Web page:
JD, MBA, CFP®
Chief Investment Officer
Any letter involving politics is always interesting for me. Once the letter is ready to go, I hit “send” and just wait for the commentary to pour in! While most feedback is relatively harmless, insightful or even complimentary, occasionally a client will remark that we should simply not discuss politics at all. I received several comments like that after the recent Brexit letter and anticipate a few here as well.
At our Connect16 event held this past Friday, I shared a few notes I received after sending the most recent Brexit letter out; and for those that missed it, here is a sampling of the feedback I received regarding our thoughts on the topic:
- For a Communist, you aren’t doing a bad job of managing our money.
- Why don’t you just endorse Trump at the end of your letter?
- If the tree in my backyard leaned as far left as you do, it would fall onto my house!
- It’s Right Wingers like you that are driving the country off the ledge in a party bus; at least enjoy the ride, and I hope you have a drink in your hand!
- Great letter, but while the economic outlook is worthwhile, it would help to know where you stand politically.
Of course, these are rare, but they do give insight as to how polarized politics have become over the last few decades.
The reality is there are many factors that go into investment management and performance, as well as decision making around the types of securities to own, tax strategies to utilize (even as simple as which year to make a charitable contribution), as well as estate planning decisions. Anyone that thinks politics is irrelevant to their financial life is naïve. Because of that, we need to understand present proposals, monitor their progress, and ultimately make investment and planning decisions that comply with the law while ensuring our clients are always informed and understand all of the options available to them.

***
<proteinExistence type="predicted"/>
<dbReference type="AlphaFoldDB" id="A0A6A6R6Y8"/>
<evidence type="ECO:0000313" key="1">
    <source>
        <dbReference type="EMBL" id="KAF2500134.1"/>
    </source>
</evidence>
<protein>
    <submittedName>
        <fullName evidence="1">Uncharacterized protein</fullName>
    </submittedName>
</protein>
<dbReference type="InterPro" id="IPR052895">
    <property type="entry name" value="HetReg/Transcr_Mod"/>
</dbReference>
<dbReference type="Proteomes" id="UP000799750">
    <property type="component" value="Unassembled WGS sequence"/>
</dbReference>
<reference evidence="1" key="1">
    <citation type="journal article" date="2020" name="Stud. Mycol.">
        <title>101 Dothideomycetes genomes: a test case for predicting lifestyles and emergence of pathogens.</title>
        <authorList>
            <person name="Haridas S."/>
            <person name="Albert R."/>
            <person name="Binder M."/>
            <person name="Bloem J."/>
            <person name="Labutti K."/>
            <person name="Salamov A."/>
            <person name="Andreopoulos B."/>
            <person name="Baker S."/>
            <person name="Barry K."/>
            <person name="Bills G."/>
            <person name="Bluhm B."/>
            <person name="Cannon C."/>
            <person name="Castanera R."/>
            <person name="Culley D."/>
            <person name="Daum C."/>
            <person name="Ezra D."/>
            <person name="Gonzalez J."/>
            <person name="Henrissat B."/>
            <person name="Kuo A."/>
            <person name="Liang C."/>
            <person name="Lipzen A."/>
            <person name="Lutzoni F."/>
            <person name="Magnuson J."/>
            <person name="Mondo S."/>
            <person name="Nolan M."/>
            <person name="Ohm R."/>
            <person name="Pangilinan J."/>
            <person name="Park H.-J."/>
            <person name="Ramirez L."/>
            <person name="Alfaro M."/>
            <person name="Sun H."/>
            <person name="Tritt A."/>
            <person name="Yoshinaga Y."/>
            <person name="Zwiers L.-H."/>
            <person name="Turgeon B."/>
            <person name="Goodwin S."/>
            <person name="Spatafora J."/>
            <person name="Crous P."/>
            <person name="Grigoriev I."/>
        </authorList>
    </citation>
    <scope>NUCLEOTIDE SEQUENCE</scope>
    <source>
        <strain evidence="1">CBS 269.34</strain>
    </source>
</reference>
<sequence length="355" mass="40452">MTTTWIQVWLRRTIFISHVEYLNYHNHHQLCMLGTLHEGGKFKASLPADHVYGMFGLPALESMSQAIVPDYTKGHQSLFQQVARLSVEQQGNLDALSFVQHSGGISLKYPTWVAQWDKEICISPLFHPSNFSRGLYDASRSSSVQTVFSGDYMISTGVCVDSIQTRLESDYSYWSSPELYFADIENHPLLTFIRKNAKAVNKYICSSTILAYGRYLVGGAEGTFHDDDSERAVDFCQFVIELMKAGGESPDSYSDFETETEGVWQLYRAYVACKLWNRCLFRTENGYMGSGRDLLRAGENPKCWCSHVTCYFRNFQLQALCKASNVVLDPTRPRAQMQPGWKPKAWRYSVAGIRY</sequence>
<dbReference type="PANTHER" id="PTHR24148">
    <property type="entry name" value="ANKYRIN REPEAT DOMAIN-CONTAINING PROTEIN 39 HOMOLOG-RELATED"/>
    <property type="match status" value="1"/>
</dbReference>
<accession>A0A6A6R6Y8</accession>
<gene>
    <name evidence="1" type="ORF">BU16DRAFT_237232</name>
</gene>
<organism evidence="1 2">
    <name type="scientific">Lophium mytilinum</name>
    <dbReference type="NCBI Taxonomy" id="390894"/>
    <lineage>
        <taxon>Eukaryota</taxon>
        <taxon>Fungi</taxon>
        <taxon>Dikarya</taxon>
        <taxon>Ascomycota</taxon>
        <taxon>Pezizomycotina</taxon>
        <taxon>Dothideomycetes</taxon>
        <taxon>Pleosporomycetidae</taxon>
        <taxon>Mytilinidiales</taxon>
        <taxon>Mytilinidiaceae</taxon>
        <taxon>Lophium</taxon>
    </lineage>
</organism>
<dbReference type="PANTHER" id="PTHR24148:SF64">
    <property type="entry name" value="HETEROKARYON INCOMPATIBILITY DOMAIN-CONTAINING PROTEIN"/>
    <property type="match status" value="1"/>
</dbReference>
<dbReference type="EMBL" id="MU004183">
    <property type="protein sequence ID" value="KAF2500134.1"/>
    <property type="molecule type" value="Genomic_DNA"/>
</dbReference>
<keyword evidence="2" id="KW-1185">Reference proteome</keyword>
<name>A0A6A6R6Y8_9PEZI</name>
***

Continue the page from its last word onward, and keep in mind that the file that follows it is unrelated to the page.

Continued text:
As with America in general, our clients are divided into three camps: Clinton supporters, Trump supporters, and those praying the world does not end in 2017. Regardless of your feelings, being informed is a good thing. Clinton and Trump have very different tax proposals. What they mean for our country depends on your point of view. What they mean for you is easier to understand.
First, regarding income taxes, Clinton has proposed the “Buffett rule” which would impose a minimum 30% effective tax rate on Americans making more than $1 million annually, as well as a 4% “fair share surcharge” on those making over $5 million annually. Trump has proposed reducing the 7 tax brackets to 3, all at lower rates: 12%, 25% and 33%.
Regarding capital gains taxes, Clinton has proposed raising the short term capital gains rate while Trump has taken no position.
Both candidates agree that the “carried interest” deduction should be eliminated. Carried interest allows hedge fund and private equity managers to have their earnings taxed at capital gains rates rather than ordinary income tax rates. This break is arguably the most unfair tax break that exists, and it’s about time it has been eliminated. Hopefully this actually gets done.
Clinton has not addressed how she will handle corporate taxation, while Trump wants to make the top bracket 15%, and also have it apply to certain individuals that own businesses.